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While guerrilla warfare has existed since the dawn of civilization, the modern principles of guerrilla strategy emerged during the early 20th century, with prime examples being found in the Russian Revolution of 1905. While Karl Marx closely studied military history, his focus was primarily upon conventional military doctrine rather than the use of guerrilla tactics. However, Vladimir Lenin not only recognized the effectiveness of guerrilla warfare, he also recognized the relationship such strategy shares with the revolution of the working class. After analyzing the Revolution of 1905, Lenin wrote his classic piece on the subject, simply titled Guerrilla Warfare.

Lenin begins by explaining that revolution and guerrilla warfare do not necessarily go hand in hand. In order for a guerrilla campaign to be successful in aiding a revolution, it must be closely linked to the struggle of the masses. Should individual groups act separately to the masses, it will simply demoralize and disorganize the revolutionary movement. Still, he is careful to point out that it is not the guerrilla action itself that poses these risks, but rather a weakness in the controlling parties of a movement who fail to keep such actions under their control. This is his counterargument to claims that guerrilla actions run counterproductive to the movement, and Lenin points out that with any new form of struggle, new dangers and sacrifices will be found in the absence of a proper and prepared leadership.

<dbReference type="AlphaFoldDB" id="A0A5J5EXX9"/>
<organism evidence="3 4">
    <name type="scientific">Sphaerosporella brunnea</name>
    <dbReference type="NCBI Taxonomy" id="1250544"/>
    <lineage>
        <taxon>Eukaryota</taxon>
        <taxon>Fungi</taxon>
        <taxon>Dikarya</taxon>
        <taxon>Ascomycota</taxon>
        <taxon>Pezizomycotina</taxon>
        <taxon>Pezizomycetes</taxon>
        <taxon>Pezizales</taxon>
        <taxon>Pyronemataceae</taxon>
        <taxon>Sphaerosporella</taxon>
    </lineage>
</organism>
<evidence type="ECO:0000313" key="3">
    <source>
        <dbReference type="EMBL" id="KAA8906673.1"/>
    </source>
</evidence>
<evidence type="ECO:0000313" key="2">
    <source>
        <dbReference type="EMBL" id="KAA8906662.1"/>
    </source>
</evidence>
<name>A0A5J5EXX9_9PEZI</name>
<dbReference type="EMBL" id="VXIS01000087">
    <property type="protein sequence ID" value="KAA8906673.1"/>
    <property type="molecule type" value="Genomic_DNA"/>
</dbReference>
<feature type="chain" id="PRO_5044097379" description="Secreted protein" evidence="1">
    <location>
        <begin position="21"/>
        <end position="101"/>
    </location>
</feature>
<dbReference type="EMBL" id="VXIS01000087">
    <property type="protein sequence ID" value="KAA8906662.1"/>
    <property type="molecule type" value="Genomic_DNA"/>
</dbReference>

Lenin recounts the events of the 1905 revolution; how it gradually grew from economic protests, to demonstrations and strikes, until it finally reached the point of armed insurrection. It is at this stage of the revolutionary process where Lenin argues that guerrilla warfare is both essential and inevitable, and where the important relationship between the two must be strong. Lenin states “Guerrilla warfare is an inevitable form of struggle at a time when the mass movement has actually reached the point of an uprising and when fairly large intervals occur between the ‘big engagements’ in the civil war”.

After 1905, Lenin states that proud, smug Social-Democrats viewed guerrilla movements as being beneath them. To this notion he replies that guerrilla warfare paired with social uprising is the most revolutionary doctrine in the world, and that the seemingly distasteful aspects must be looked past. This statement returns to his initial argument that guerrilla warfare and revolution of the masses are inextricably linked, and an individual must not analyze and judge one component without the other.